Tuesday, August 26, 2014

The Frowning Man

He just stands there.

Most days, I take the same route to work. Most days, I am in the midst of the morning rush. Most days, I’m cranking my iPod and wishing it could go to 11. Most days at the start of the school year, I’m playing music in the hopes of drowning out the legion of warring internal voices, the too-many demands for too-little time. I arrive at work clinging to my enthusiasm, but always with the rabid dogs of negativity baying in the distance and approaching fast.

Every day, roughly half a mile from my destination, I pass a man standing on the side of the road.

He just stands there. The Frowning Man.

It’s a busy road. Thousands of cars every morning. Maybe I pass that spot at 7:30 a.m., or maybe it’s closer to 8:00. Once in a while, I’m late. It doesn’t matter to The Frowning Man. He stands. He (sort of) watches the cars pass by. He frowns.

If you remember the Burgermeister Meisterburger character from Santa Claus is Coming to Town, that’s what The Frowning Man looks like. The frown has established seemingly permanent residence into his drawn-down visage.

He will watch one car pass, and then stare after it, long after it has disappeared. That’s all I can ever see in the few seconds he’s in my line of sight.

A more sensitive soul would pass The Frowning Man every day and wonder about his life. Does he have some kind of illness? Is he struggling with Alzheimer’s, or heavy depression, or a mental deficiency? Does he know what he’s doing, or does he think he knows what he’s doing, just standing there, in the same spot, frowning as cars whiz past him some 10 yards away? Or is he in another place in his mind, and his surroundings are no more consequential or meaningful to him than Mars, or Hawaii?

I guess I’m too selfish, too religious, too much an English major to worry about these things. The Frowning Man is a signpost. He is a symbol. He is a metaphor. For something. And my only obligation as I pass him every day is not to help The Frowning Man, or to dig into his business, but rather to ponder what he means.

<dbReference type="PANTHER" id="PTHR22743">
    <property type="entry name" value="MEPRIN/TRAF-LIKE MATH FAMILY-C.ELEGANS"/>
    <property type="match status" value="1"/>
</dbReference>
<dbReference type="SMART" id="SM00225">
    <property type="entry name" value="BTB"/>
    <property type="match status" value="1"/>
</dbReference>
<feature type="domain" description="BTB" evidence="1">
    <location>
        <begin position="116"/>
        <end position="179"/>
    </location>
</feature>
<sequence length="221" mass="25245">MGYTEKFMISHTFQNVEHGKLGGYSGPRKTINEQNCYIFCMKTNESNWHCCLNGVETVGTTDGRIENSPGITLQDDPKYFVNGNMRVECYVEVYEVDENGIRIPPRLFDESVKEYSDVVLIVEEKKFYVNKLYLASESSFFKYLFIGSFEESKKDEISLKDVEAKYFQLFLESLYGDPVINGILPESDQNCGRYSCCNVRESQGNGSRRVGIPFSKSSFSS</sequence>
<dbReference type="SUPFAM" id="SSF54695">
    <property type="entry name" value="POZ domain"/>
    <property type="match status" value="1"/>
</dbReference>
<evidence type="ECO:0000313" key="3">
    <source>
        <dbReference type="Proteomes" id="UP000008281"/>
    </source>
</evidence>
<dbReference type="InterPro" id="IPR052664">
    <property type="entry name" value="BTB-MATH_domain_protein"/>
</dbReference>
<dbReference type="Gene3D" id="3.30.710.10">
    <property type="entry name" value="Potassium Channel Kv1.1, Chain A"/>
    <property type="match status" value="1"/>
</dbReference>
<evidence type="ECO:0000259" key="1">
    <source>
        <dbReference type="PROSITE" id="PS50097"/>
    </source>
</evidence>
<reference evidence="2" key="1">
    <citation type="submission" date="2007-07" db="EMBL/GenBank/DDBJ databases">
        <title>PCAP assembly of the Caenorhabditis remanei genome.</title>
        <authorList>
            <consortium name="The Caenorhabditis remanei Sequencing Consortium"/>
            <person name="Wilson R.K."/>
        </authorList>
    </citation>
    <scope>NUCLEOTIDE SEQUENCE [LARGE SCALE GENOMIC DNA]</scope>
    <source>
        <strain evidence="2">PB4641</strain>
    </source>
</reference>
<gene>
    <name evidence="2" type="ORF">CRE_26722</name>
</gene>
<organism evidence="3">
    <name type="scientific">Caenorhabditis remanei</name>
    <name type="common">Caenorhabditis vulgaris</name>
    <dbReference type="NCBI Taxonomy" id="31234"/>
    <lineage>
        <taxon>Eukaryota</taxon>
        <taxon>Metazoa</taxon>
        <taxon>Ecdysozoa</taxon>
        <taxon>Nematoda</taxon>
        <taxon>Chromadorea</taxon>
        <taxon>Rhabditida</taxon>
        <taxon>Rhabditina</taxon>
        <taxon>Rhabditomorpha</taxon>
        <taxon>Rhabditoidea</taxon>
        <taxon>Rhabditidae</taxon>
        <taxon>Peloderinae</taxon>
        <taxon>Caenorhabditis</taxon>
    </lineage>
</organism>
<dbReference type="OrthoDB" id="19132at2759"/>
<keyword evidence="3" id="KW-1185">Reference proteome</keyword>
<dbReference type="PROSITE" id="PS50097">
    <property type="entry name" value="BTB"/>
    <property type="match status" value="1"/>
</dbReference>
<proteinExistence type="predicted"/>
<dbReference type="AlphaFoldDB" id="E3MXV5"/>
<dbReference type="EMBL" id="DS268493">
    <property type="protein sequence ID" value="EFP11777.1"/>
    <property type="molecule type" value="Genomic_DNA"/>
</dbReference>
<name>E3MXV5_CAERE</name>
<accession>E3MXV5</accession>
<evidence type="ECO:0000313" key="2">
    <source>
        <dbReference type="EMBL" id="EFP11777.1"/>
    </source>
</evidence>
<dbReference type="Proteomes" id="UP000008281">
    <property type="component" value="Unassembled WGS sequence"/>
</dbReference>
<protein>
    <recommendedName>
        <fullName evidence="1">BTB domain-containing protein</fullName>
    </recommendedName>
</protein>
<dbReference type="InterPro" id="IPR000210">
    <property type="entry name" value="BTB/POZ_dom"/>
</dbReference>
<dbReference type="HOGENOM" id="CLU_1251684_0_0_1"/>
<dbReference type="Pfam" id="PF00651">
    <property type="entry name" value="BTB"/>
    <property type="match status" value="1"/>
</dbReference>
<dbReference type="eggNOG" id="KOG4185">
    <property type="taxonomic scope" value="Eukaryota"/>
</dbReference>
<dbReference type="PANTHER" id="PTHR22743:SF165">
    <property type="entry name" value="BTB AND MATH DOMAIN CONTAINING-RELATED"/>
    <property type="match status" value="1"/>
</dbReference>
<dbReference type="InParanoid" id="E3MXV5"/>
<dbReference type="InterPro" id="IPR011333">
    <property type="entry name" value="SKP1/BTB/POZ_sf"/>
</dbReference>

Didn’t we do this more in earlier times, encounter strange or inexplicable moments and interpret them as portents, omens, signs? A flood was not due to heavy rain, but rather to the wrath of God. A rainbow was a promise. A cawing crow brings dark words with its dark wings. Lightning is a sign of pending danger. Every time a bell rings, an angel gets its wings.

Humanity feeds off its symbols. We seek them out. We force them into our lives, even when they are square pegs or do us more harm than good. Because we need them. Like dreams, signs help us in some way to make sense of our worlds. They force our minds to wrestle with shadows and light, to wrangle the wild idea stallions running through our thoughts.

One day, The Frowning Man is me. He is watching the world move too quickly past him and cannot keep up with it all. He frowns for the day ahead. He disapproves of the hand this day has dealt him. He is paralysis by analysis.

The next day, The Frowning Man is Ferguson. He is race. He is watching the world pass him by every morning, unwilling to stop or alter its tragic path. One minute we’re upset, the next we’re moving on to conversations about what Sophia Vegara wore to the Emmys.

One day, The Frowning Man is lost love, and time has left him alone on the grass, wondering how everyone has the energy to keep moving while he stands there, barely noticed and utterly abandoned.

Another day, The Frowning Man is God. He is appalled at our indifference. He wonders what it would take to shake our foundations enough to break us from our daily humdrum routine, our perfectly-scheduled start times and coffee runs.

The Frowning Man is a real man, with a real life and a real history. He is no symbol. He stands for nothing. Or, more likely, he stands for things we will never be able to understand, things we will never make the time to uncover, much less examine.

He stares.

We drive on.

Else we would be late… for something or other.

1 comment:

troutking said...

Nice.